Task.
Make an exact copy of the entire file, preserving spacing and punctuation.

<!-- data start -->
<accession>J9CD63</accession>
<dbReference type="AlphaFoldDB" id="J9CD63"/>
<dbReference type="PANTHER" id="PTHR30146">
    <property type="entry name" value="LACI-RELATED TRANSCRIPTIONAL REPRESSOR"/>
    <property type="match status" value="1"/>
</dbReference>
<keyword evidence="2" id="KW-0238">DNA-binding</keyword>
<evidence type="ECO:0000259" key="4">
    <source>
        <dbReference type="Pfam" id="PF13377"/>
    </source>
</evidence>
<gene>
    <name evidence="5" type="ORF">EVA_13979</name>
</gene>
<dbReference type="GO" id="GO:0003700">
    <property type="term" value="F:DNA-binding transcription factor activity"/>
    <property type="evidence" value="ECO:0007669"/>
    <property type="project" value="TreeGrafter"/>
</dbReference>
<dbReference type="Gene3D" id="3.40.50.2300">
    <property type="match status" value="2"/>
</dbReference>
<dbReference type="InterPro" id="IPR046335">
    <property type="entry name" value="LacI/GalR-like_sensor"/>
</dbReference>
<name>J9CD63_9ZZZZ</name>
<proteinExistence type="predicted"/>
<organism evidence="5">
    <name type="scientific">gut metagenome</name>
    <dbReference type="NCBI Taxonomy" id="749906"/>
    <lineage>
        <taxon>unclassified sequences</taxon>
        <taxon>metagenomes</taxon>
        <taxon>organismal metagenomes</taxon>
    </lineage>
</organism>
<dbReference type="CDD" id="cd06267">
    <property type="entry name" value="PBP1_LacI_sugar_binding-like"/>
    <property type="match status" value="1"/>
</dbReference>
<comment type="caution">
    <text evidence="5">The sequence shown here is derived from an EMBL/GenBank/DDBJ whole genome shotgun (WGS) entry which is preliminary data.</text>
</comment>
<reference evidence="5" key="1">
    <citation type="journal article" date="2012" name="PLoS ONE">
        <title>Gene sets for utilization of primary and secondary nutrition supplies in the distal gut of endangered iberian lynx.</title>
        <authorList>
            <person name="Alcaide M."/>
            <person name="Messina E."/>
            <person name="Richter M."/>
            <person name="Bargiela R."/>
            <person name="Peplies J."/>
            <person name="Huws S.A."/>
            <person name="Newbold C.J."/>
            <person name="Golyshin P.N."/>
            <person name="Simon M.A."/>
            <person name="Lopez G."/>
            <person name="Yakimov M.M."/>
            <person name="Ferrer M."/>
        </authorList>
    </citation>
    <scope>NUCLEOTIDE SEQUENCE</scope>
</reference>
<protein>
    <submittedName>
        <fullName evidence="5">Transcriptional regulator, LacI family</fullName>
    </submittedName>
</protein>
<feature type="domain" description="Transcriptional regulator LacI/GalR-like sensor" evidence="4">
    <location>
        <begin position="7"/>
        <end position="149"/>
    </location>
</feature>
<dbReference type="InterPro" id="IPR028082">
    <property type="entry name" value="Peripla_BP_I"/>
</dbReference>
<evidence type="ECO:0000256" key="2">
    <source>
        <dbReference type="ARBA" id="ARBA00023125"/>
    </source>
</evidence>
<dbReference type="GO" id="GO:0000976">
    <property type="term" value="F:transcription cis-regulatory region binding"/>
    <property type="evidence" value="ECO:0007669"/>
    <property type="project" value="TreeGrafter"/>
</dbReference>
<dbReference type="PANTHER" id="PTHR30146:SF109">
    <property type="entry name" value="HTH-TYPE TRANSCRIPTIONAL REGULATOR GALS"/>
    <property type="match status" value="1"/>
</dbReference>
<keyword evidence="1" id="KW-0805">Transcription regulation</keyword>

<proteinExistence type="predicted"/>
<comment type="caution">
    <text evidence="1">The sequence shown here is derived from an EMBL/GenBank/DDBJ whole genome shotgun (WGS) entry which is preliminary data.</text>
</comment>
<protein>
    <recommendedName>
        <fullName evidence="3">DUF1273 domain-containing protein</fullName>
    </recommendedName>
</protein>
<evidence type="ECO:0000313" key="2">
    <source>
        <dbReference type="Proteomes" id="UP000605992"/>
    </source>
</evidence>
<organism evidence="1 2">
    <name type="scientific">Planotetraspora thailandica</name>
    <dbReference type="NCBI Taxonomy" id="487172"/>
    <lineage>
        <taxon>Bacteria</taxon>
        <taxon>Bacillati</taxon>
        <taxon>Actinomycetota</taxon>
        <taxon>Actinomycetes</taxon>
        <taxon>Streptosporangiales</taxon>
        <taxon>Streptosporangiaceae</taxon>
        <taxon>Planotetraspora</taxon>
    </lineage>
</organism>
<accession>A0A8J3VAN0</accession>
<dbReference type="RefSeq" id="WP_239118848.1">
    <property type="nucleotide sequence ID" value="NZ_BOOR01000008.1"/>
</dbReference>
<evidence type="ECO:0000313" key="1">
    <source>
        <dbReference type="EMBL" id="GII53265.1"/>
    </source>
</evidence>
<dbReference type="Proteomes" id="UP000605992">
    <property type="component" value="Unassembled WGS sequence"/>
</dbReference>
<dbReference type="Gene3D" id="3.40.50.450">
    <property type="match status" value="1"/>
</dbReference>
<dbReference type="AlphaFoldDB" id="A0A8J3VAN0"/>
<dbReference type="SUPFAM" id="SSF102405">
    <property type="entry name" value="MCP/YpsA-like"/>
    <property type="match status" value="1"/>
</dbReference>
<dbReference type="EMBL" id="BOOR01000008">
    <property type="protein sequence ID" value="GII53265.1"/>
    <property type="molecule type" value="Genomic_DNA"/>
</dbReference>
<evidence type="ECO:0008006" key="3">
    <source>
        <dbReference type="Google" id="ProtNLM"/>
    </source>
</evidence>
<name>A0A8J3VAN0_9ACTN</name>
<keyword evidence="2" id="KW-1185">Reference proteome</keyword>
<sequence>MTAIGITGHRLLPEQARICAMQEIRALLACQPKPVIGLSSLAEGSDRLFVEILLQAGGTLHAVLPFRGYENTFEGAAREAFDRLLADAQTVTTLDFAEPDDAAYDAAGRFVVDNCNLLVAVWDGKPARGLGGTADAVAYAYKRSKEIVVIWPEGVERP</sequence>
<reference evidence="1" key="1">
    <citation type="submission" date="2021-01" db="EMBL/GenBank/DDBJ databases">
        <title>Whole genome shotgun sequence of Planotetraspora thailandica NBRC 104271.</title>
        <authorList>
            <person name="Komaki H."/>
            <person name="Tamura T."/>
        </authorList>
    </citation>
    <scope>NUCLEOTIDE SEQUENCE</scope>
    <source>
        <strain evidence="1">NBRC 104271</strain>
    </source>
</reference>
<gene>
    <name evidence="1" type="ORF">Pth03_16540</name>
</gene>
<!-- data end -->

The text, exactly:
<accession>J9CD63</accession>
<dbReference type="AlphaFoldDB" id="J9CD63"/>
<dbReference type="PANTHER" id="PTHR30146">
    <property type="entry name" value="LACI-RELATED TRANSCRIPTIONAL REPRESSOR"/>
    <property type="match status" value="1"/>
</dbReference>
<keyword evidence="2" id="KW-0238">DNA-binding</keyword>
<evidence type="ECO:0000259" key="4">
    <source>
        <dbReference type="Pfam" id="PF13377"/>
    </source>
</evidence>
<gene>
    <name evidence="5" type="ORF">EVA_13979</name>
</gene>
<dbReference type="GO" id="GO:0003700">
    <property type="term" value="F:DNA-binding transcription factor activity"/>
    <property type="evidence" value="ECO:0007669"/>
    <property type="project" value="TreeGrafter"/>
</dbReference>
<dbReference type="Gene3D" id="3.40.50.2300">
    <property type="match status" value="2"/>
</dbReference>
<dbReference type="InterPro" id="IPR046335">
    <property type="entry name" value="LacI/GalR-like_sensor"/>
</dbReference>
<name>J9CD63_9ZZZZ</name>
<proteinExistence type="predicted"/>
<organism evidence="5">
    <name type="scientific">gut metagenome</name>
    <dbReference type="NCBI Taxonomy" id="749906"/>
    <lineage>
        <taxon>unclassified sequences</taxon>
        <taxon>metagenomes</taxon>
        <taxon>organismal metagenomes</taxon>
    </lineage>
</organism>
<dbReference type="CDD" id="cd06267">
    <property type="entry name" value="PBP1_LacI_sugar_binding-like"/>
    <property type="match status" value="1"/>
</dbReference>
<comment type="caution">
    <text evidence="5">The sequence shown here is derived from an EMBL/GenBank/DDBJ whole genome shotgun (WGS) entry which is preliminary data.</text>
</comment>
<reference evidence="5" key="1">
    <citation type="journal article" date="2012" name="PLoS ONE">
        <title>Gene sets for utilization of primary and secondary nutrition supplies in the distal gut of endangered iberian lynx.</title>
        <authorList>
            <person name="Alcaide M."/>
            <person name="Messina E."/>
            <person name="Richter M."/>
            <person name="Bargiela R."/>
            <person name="Peplies J."/>
            <person name="Huws S.A."/>
            <person name="Newbold C.J."/>
            <person name="Golyshin P.N."/>
            <person name="Simon M.A."/>
            <person name="Lopez G."/>
            <person name="Yakimov M.M."/>
            <person name="Ferrer M."/>
        </authorList>
    </citation>
    <scope>NUCLEOTIDE SEQUENCE</scope>
</reference>
<protein>
    <submittedName>
        <fullName evidence="5">Transcriptional regulator, LacI family</fullName>
    </submittedName>
</protein>
<feature type="domain" description="Transcriptional regulator LacI/GalR-like sensor" evidence="4">
    <location>
        <begin position="7"/>
        <end position="149"/>
    </location>
</feature>
<dbReference type="InterPro" id="IPR028082">
    <property type="entry name" value="Peripla_BP_I"/>
</dbReference>
<evidence type="ECO:0000256" key="2">
    <source>
        <dbReference type="ARBA" id="ARBA00023125"/>
    </source>
</evidence>
<dbReference type="GO" id="GO:0000976">
    <property type="term" value="F:transcription cis-regulatory region binding"/>
    <property type="evidence" value="ECO:0007669"/>
    <property type="project" value="TreeGrafter"/>
</dbReference>
<dbReference type="PANTHER" id="PTHR30146:SF109">
    <property type="entry name" value="HTH-TYPE TRANSCRIPTIONAL REGULATOR GALS"/>
    <property type="match status" value="1"/>
</dbReference>
<keyword evidence="1" id="KW-0805">Transcription regulation</keyword>

<proteinExistence type="predicted"/>
<comment type="caution">
    <text evidence="1">The sequence shown here is derived from an EMBL/GenBank/DDBJ whole genome shotgun (WGS) entry which is preliminary data.</text>
</comment>
<protein>
    <recommendedName>
        <fullName evidence="3">DUF1273 domain-containing protein</fullName>
    </recommendedName>
</protein>
<evidence type="ECO:0000313" key="2">
    <source>
        <dbReference type="Proteomes" id="UP000605992"/>
    </source>
</evidence>
<organism evidence="1 2">
    <name type="scientific">Planotetraspora thailandica</name>
    <dbReference type="NCBI Taxonomy" id="487172"/>
    <lineage>
        <taxon>Bacteria</taxon>
        <taxon>Bacillati</taxon>
        <taxon>Actinomycetota</taxon>
        <taxon>Actinomycetes</taxon>
        <taxon>Streptosporangiales</taxon>
        <taxon>Streptosporangiaceae</taxon>
        <taxon>Planotetraspora</taxon>
    </lineage>
</organism>
<accession>A0A8J3VAN0</accession>
<dbReference type="RefSeq" id="WP_239118848.1">
    <property type="nucleotide sequence ID" value="NZ_BOOR01000008.1"/>
</dbReference>
<evidence type="ECO:0000313" key="1">
    <source>
        <dbReference type="EMBL" id="GII53265.1"/>
    </source>
</evidence>
<dbReference type="Proteomes" id="UP000605992">
    <property type="component" value="Unassembled WGS sequence"/>
</dbReference>
<dbReference type="Gene3D" id="3.40.50.450">
    <property type="match status" value="1"/>
</dbReference>
<dbReference type="AlphaFoldDB" id="A0A8J3VAN0"/>
<dbReference type="SUPFAM" id="SSF102405">
    <property type="entry name" value="MCP/YpsA-like"/>
    <property type="match status" value="1"/>
</dbReference>
<dbReference type="EMBL" id="BOOR01000008">
    <property type="protein sequence ID" value="GII53265.1"/>
    <property type="molecule type" value="Genomic_DNA"/>
</dbReference>
<evidence type="ECO:0008006" key="3">
    <source>
        <dbReference type="Google" id="ProtNLM"/>
    </source>
</evidence>
<name>A0A8J3VAN0_9ACTN</name>
<keyword evidence="2" id="KW-1185">Reference proteome</keyword>
<sequence>MTAIGITGHRLLPEQARICAMQEIRALLACQPKPVIGLSSLAEGSDRLFVEILLQAGGTLHAVLPFRGYENTFEGAAREAFDRLLADAQTVTTLDFAEPDDAAYDAAGRFVVDNCNLLVAVWDGKPARGLGGTADAVAYAYKRSKEIVVIWPEGVERP</sequence>
<reference evidence="1" key="1">
    <citation type="submission" date="2021-01" db="EMBL/GenBank/DDBJ databases">
        <title>Whole genome shotgun sequence of Planotetraspora thailandica NBRC 104271.</title>
        <authorList>
            <person name="Komaki H."/>
            <person name="Tamura T."/>
        </authorList>
    </citation>
    <scope>NUCLEOTIDE SEQUENCE</scope>
    <source>
        <strain evidence="1">NBRC 104271</strain>
    </source>
</reference>
<gene>
    <name evidence="1" type="ORF">Pth03_16540</name>
</gene>